The Holy Month Of Ramadhan!

For Muslims community in Penang, Ramadhan is one of the very important occasion and the holiest month. It is in the 9th month of Muslim calendar year, Muslim from all walks of life observed fasting in which they will abstain the pleasure of eating, drinking and carnal desires and actions from sunrise to sunset. It is know that fasting is one of the five basic duties of Islam. The cycle of Ramadhan usually last
from 29 days to 30 day, after which Muslims will celebrate Aidil-Fitri (The traditional Malay festivals - Hari Raya Puasa)

A few minutes before sunset is when break fast is being perform. Dinner table is filled with interesting food such as cakes, desserts, sweet drinks and home-cooked savories - Something that cannot be seen during normal day. As soon as the muezzin's call to prayer is heard, Muslims break fast by taking a sip of water or some sweet drink, followed by a date or two. They then excuse themselves from the dining table to perform the evening prayer, which is called Maghrib, before continuing with their meal.


*Photo by Flickr
Other than performing a religious obligation, it is known that fasting also brings some other benefits to the mind and body. Among them is the cleansing of toxins and
other waste from the body, accumulated from 335 days of eating three times a day. Your body is probably very grateful for the month-long break!

Other faiths in Malaysia, like Buddhism, Hinduism, Taoism and Christianity also observe some form of fasting or temporary abstinence from certain foods and activities. This is not surprising, as it is no secret that a healthy body leads to a healthy mind and spirit.

For Muslims, not only Ramadhan helps by giving their body a much needed break but it also inculcate strict discipline in making sure that no food or drink passed through
their mouth for some 12 hours, from sunrise to sunset. Something that non-Muslim ponders in wonder, amazement and sympathy.

The ritual preparation for breaking fast is by getting up as early as 4am in the morning to prepare for meal and making sure that there is sufficient food to break fast with.




When breaking fast, Muslims are advised to practice moderation. They are told that the intake of food during Ramadhan should be no different than food intake during non-fasting days. But who can blame them for taking extra more. After all the hard day of work and fasting, they will definitely look forward to a little something extra at mealtime, without over-indulging of course.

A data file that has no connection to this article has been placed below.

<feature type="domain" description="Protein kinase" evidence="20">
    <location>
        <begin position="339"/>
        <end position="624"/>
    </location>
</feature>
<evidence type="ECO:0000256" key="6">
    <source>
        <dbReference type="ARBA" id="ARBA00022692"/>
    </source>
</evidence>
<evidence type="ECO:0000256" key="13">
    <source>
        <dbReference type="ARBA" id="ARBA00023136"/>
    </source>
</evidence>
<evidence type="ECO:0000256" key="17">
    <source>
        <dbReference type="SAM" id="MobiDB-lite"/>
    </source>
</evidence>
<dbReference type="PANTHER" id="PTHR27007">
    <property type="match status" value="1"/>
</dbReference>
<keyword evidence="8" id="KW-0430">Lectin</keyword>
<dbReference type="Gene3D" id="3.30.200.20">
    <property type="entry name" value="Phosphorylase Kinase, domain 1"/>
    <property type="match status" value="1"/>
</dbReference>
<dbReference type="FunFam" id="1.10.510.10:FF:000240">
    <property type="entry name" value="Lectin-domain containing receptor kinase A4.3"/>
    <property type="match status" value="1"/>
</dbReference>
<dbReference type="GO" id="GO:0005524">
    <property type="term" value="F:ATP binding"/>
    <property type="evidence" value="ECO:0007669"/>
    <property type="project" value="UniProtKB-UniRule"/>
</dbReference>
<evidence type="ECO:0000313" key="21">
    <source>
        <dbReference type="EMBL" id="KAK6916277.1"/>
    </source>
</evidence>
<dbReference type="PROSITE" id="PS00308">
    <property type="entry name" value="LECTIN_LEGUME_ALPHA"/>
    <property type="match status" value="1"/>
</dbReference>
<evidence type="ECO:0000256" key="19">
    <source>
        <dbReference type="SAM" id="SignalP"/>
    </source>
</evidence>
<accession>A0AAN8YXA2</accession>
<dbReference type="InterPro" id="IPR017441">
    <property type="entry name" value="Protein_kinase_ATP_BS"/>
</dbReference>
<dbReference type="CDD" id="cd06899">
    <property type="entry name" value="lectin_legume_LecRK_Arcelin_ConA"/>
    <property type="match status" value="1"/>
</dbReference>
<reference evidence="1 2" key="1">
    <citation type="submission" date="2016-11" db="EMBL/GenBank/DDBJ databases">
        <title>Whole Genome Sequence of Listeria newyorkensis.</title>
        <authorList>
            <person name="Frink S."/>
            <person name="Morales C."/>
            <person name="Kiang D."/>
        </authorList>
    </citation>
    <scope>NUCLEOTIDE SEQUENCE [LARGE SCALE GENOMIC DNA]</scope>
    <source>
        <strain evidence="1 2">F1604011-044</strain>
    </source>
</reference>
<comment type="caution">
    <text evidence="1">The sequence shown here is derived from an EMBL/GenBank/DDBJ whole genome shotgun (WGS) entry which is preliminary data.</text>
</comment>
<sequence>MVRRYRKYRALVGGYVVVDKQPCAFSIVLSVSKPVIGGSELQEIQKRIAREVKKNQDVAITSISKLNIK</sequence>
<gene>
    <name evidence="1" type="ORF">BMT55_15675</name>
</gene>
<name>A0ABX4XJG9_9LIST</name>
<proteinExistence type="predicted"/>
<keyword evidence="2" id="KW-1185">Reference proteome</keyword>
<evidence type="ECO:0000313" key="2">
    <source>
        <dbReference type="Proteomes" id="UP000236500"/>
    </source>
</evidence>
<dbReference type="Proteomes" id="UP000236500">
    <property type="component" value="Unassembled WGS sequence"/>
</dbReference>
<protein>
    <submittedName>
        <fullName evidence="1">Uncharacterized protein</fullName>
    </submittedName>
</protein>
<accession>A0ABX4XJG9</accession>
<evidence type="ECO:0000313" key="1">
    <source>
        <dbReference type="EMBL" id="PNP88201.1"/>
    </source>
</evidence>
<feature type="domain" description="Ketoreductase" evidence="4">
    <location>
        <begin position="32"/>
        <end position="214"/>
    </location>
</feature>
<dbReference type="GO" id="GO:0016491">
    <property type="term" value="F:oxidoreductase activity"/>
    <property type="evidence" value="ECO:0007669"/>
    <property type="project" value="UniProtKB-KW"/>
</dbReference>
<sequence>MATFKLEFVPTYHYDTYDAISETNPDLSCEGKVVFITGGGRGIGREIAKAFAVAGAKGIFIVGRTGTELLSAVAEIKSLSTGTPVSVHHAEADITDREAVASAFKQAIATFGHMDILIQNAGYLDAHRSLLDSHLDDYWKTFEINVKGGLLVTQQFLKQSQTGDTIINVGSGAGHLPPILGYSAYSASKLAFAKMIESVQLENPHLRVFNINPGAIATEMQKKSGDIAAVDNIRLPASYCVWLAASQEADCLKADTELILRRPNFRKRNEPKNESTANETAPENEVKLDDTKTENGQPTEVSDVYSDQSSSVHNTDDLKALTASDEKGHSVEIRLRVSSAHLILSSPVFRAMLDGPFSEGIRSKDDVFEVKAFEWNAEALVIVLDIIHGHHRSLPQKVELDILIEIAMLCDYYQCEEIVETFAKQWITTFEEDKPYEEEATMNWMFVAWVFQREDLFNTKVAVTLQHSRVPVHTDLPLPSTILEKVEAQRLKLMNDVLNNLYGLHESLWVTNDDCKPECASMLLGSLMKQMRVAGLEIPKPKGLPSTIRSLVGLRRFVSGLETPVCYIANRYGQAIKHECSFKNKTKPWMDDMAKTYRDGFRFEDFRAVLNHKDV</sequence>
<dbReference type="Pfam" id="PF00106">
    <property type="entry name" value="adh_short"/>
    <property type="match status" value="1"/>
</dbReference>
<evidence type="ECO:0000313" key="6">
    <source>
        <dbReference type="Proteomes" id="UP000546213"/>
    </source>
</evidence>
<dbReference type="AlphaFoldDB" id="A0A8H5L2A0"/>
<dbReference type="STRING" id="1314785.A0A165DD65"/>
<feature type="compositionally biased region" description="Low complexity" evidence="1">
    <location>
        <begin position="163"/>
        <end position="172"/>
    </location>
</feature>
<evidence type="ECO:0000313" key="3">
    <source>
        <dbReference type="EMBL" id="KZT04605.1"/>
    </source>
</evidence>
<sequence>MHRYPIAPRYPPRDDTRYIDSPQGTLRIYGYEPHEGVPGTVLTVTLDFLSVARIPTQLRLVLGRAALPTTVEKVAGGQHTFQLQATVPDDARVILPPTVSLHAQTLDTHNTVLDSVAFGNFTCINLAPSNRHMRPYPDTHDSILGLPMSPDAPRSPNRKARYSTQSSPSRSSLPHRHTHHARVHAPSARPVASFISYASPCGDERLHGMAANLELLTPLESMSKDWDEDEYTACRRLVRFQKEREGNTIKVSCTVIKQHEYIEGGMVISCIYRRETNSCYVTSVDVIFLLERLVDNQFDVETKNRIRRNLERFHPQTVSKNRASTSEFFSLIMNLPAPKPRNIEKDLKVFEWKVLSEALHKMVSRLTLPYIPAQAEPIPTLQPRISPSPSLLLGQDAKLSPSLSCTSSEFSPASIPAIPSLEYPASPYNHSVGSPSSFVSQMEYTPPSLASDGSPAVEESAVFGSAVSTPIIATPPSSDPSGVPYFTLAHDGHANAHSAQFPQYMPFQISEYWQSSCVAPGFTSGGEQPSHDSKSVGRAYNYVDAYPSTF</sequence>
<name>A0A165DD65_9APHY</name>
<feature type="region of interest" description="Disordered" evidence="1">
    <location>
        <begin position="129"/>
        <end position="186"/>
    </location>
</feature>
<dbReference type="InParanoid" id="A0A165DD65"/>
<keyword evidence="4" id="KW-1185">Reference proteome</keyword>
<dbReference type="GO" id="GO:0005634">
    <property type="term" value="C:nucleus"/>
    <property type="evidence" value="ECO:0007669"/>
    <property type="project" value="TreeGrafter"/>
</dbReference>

Another interesting sights during a month old Ramadhan will be the setting-up of hundreds of stalls everywhere selling all kinds of foods - Freshly grilled chicken, rice prepared in different ways and savory meats. There are also many varieties of Malays Kueh (Cakes), some of
which are next to impossible to get during other months.

You don't usually see such an eclectic mix of sweetmeats on "regular" days as the variety of kueh literally explodes in contrasting and mouth watering hues of red, green, blue, pink, purple, brown, white and yellow. Choosing what you want at that time requires great restraint!

But... With a rumbling stomach in tow, it's all too easy for one to go overboard just a little!

Popular place to buy food for breaking fast can be found at the Komtar promenade, which is also known as Pasar Ramadhan, the stalls in Jalan Makloom and the stalls in front of the Glugor post office. Stalls are open as early as 4pm right until the breaking of fast, at around 7pm. Be prepared to jostle and fight your way in with the unusual large crowds while waiting for your grilled chicken or satay to be prepared.

Ramadhan comes to an end upon the sighting of the new moon. As with the breaking of fast, lavish spreads of food are served on the first day of Syawal (Hari Raya Puasa) to family members and guests. If you see some of your Muslims friends picking at their food rather slow, it is because their bodies have not adjusted to eating in the daytime! Ironically, when their appetites do return, most of the goodies have already gone!

Some Muslims, especially the women, resume fasting on the third day of Syawal, to "replace" the days that they couldn't fast during Ramadhan. All Muslims are forbidden to fast on the first day of Syawal, but are encouraged to fast for an additional six days (called puasa enam, which literally translates to six fasts) during the month of Syawal. The reason for this is rather vague, but for each day one fasts, it is equivalent to 10 days of fasting, so thirty days of fasting would equal
300 days, add another six days and it means you have fasted for 360 days, or a year.

It is quite common during the festive day (Hari Raya Puasa); Muslims will practice "open house”, where they will invite everyone to their homes.

So... If you come to Penang during Hari Raya Puasa, do visit some of the open house being arranged by Penang state government or Penang tourism organization to experience for yourself the unique culture and interesting glimpse of the Ramadhan.

Courtesy of www.penang tourism.com.my © All rights reserved